12. Elevate legs and feet prior to a race. : Whether full marathon or 5k, propping up the feet and legs before a run for about 3-5 minutes to promote both relaxation and blood flow.
13. Don’t feel the need to run every day. : Beginners especially need to make sure to get some rest in between their runs, lest they succumb to exhaustion and injury. The best idea is to make a realistic goal of how many miles to run in a week and strive to meet that in spurts whenever possible.
14. Increase mileage slowly. : This blog post may target women over 40, but they offer handy advice regarding the “10% Rule, which states that runners ought not increase their mileage more than 10% a week to prevent burnout and injury.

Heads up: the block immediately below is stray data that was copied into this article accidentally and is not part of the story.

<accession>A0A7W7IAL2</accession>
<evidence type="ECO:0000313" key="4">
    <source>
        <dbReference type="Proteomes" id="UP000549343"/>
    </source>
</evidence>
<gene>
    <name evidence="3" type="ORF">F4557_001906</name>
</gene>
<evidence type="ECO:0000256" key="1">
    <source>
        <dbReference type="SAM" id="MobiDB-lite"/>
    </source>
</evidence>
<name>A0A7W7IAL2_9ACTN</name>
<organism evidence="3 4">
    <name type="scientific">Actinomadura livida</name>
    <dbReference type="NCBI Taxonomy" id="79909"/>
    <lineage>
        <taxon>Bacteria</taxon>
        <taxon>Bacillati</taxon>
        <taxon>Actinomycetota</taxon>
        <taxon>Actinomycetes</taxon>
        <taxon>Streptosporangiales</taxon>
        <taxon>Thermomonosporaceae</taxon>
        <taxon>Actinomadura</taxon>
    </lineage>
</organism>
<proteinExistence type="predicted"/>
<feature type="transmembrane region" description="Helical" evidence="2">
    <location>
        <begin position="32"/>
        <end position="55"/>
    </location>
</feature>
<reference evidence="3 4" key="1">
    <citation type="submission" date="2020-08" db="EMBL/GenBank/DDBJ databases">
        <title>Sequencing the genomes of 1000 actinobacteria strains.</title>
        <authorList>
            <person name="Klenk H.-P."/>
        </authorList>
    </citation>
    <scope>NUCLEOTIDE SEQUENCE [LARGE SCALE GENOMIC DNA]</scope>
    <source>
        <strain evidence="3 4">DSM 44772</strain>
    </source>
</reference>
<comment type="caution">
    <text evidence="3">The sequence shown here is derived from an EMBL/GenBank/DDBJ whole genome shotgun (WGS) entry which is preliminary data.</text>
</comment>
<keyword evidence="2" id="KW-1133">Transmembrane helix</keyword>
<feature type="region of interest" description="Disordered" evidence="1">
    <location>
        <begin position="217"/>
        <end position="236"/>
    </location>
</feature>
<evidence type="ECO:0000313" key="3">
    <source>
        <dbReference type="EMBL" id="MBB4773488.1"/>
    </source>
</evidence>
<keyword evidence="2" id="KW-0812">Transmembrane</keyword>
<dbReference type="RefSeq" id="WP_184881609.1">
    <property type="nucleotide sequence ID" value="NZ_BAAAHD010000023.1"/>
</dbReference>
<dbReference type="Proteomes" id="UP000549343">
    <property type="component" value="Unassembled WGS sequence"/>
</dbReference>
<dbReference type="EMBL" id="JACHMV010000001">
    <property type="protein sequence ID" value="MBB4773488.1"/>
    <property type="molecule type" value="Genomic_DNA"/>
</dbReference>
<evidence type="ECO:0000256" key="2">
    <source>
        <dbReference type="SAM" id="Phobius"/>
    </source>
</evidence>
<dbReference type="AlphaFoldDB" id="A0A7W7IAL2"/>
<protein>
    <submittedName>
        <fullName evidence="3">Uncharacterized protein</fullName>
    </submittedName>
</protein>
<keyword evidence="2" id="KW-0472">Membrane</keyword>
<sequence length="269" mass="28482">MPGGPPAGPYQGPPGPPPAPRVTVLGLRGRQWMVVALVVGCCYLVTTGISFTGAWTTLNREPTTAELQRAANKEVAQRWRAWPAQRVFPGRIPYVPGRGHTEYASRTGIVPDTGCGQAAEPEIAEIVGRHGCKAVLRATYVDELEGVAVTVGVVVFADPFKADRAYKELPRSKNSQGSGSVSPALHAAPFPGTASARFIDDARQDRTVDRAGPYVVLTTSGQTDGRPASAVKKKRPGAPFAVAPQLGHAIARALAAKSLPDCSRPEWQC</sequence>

15. Learn the best method of breaking in shoes. : Before taking a new pair of running shoes out for a spin, wear them around the house and in daily life to get acclimated to their fit and stretch them out a bit.
16. Take caffeine in small doses. : Likewise, try to only take the minimum dosage of caffeine possible so as not to overload the body. Drinking coffee, soda, or tea in small spurts towards the latter half of the day seems to be the intake method best suited for those with an active fitness life.
17. Understand the biology behind running. : While it may not necessarily add mileage or flexibility, knowing why humans run to begin with greatly assists those hoping to engage in the sport better understand their bodies and potential.
18. Take advantage of these worksheets. : Print out Running Quest’s and RunnersWorld’s series of extremely informative worksheets as an excellent reference for the best stretches for those serious about their workouts.